In spite of the frequency of landslides in Himalayan regions, a comprehensive disaster-management plan is non-existent and emergency response mechanisms are lacking. Disaster struck last week; an impromptu rescue effort continues. With a death toll currently above 1,000 and rising, more cloudbursts and rain are forecast in the coming days.
The Indian media has labeled the waves of floods that hit the Uttrakhand region’s different basins in the Indian Himalayas June 16–17 the “Himalayan Tsunami.” Large chunks of the Kedar Dome mountain came tumbling down with the flooding. The authorities fear a death toll over 5,000; thousands are missing, thousands are stranded, and property damage has been great.
On Monday, preparations were underway for a mass cremation in the flood-ravaged, revered town of Kedarnath amid concerns of an outbreak of disease from rotting bodies.
The absence of a disaster-management plan has been detrimental, say experts. Rescue teams find it difficult to locate and access survivors without adequate maps. Funds were allocated for an early warning system to predict cloudbursts and flash floods in 2008, but the system remains on the drawing table.
“Every year there are at least 10 major, and hundreds of minor, landslides in the Himalayan regions of Uttrakhand, Himachal, Jammu and Kashmir, Sikkin, and Arunachal Pradesh,” said Dr. S.K. Srivastav, a former Director General of Indian Meteorological Department (IMD). “These problems are not new. They have been happening in history and they will keep happening in [the] future.”
But Srivastav said humans are as much to blame as nature for the disastrous effects currently experienced in the region.
Development in this high-risk zone has proceeded without proper knowledge of the region and requisite technology, he said. “The first thing that is needed for disaster management and planning is a 1:500 scale resolution map. We need a high accuracy map of the area so that we know the physical slopes and the vulnerable areas. We don’t have such a map for that area.”
Topographical information is necessary to understand how flooding could impact the various regions, and to map an escape or rescue route.
“If we have a slope map of 50-centimeter contours, we can exactly map the geological and social mechanisms and can identify the landslide prone area. This is also not there,” he said. A map of 50-centimeter contours refers to the amount of detail in charting elevation levels. Such a map would show how high or low the slope is every 50 centimeters (about 20 inches).
Srivastav said that, since the area is prone to cloud bursts, flash floods, and landslides, an early warning system should be in place. “If we have this system, a cloud burst can be predicted two hours before, and flash floods three hours before. However, this early warning system is also not in place.”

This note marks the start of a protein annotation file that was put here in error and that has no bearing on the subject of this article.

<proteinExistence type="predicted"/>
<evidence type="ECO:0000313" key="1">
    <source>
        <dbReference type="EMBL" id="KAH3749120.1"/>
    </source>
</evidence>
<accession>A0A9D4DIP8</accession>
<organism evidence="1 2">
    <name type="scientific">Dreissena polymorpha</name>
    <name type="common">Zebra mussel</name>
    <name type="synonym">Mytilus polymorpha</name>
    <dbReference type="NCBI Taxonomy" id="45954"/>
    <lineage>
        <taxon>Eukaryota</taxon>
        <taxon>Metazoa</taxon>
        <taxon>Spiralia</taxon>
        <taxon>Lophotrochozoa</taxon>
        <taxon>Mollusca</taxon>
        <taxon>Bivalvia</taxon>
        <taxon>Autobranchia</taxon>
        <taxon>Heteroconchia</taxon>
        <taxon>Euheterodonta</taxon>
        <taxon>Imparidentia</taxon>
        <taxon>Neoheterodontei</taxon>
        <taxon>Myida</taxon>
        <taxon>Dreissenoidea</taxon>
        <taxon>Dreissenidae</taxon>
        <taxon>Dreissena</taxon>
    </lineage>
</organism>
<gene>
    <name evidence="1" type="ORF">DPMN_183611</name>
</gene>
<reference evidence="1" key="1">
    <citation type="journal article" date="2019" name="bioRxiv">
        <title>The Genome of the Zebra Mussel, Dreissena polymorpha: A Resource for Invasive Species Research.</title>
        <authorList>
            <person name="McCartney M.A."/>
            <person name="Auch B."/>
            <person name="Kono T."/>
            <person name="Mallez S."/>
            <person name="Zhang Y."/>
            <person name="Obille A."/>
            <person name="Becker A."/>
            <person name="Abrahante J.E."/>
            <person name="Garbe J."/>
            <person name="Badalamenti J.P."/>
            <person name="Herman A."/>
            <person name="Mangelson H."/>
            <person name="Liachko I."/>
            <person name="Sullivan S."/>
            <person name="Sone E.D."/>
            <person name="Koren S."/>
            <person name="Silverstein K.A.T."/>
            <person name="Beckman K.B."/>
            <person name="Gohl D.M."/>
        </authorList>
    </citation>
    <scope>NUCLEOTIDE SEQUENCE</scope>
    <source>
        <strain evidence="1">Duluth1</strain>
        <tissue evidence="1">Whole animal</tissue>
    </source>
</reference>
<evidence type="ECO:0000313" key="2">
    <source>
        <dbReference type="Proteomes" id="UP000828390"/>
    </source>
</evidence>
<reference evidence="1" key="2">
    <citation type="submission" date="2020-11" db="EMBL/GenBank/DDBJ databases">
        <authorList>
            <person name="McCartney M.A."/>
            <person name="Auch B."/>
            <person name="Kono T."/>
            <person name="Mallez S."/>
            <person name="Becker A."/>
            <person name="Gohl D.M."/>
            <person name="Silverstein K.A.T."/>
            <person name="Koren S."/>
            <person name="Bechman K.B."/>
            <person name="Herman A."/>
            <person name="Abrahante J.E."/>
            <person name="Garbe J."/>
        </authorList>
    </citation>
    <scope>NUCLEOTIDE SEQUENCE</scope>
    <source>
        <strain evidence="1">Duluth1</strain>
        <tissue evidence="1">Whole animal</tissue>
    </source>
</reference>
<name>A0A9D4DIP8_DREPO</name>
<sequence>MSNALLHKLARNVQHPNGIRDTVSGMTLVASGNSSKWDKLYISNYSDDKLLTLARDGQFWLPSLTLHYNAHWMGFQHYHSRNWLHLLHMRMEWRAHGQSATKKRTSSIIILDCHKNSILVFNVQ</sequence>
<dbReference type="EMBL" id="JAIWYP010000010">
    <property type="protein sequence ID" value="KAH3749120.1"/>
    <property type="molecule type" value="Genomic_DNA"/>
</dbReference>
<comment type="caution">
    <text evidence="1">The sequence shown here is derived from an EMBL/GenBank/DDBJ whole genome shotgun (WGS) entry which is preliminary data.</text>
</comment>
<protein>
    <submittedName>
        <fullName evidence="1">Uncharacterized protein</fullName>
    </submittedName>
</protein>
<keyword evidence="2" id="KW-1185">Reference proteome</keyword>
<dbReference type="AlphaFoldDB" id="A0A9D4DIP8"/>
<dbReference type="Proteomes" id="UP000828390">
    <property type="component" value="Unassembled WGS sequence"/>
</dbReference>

India has an early warning system set up on the cyclone-prone east coast, and Srivastav said the government should put a similar system in place in the Himalayan region.
Himanshu Thakkar of the South Asian Network on Dams, Rivers, and People explained: “The early warning system has been sanctioned since 2008, along with allocated funding, but due to lack of coordination between IMD, the National Disaster Management Authority, and the state government, that system is not in place.”
Thakkar said the Uttrakhand State Disaster Management Authority formed in October 2007 has never actually met, citing an April 2013 report by the comptroller and auditor general of India.
“[The Disaster Management Authority’s] rules, regulations, polices, or guidelines, have not been framed,” Thakkar said.
The Uttrakhand region of the Himalayas is famous for four Hindu shrines, which most Hindus consider important to visit at least once in a lifetime. The region is also famous for its lofty peaks and picturesque valleys, its flora and fauna, and the river Ganges. Millions of tourists visit the region every year when it opens from spring to fall.
Dr. Angeli Qwatra, who currently works as an expert for the National Disaster Management Authority, said a system should be in place to record the flow of pilgrims and tourists in and out of the hazard-prone region.
Qwatra also identified a problem in the swiftness with which state government responded. It did not call in the Indian army, though the army responded of its own accord three days after the floods hit.
“The entire magnitude of the problem [was] not conveyed,” Qwatra said. “If the [army rescue] operation would have started from the first day onwards, people would have been saved within two days.”
“How come so many people died?” she asked. “People have walked down the mountains for six to seven days, and this includes old people and children. What happened to children whose parents died in the disaster?”
On Monday, rain and landslides further hit the region, hampering rescue operations led by the Indian army, the Indo-Tibetan border police and various other agencies.
“There are enough funds for disaster management in the country,” Qwatra said. “It’s just mismanagement and lack of preparedness for response.”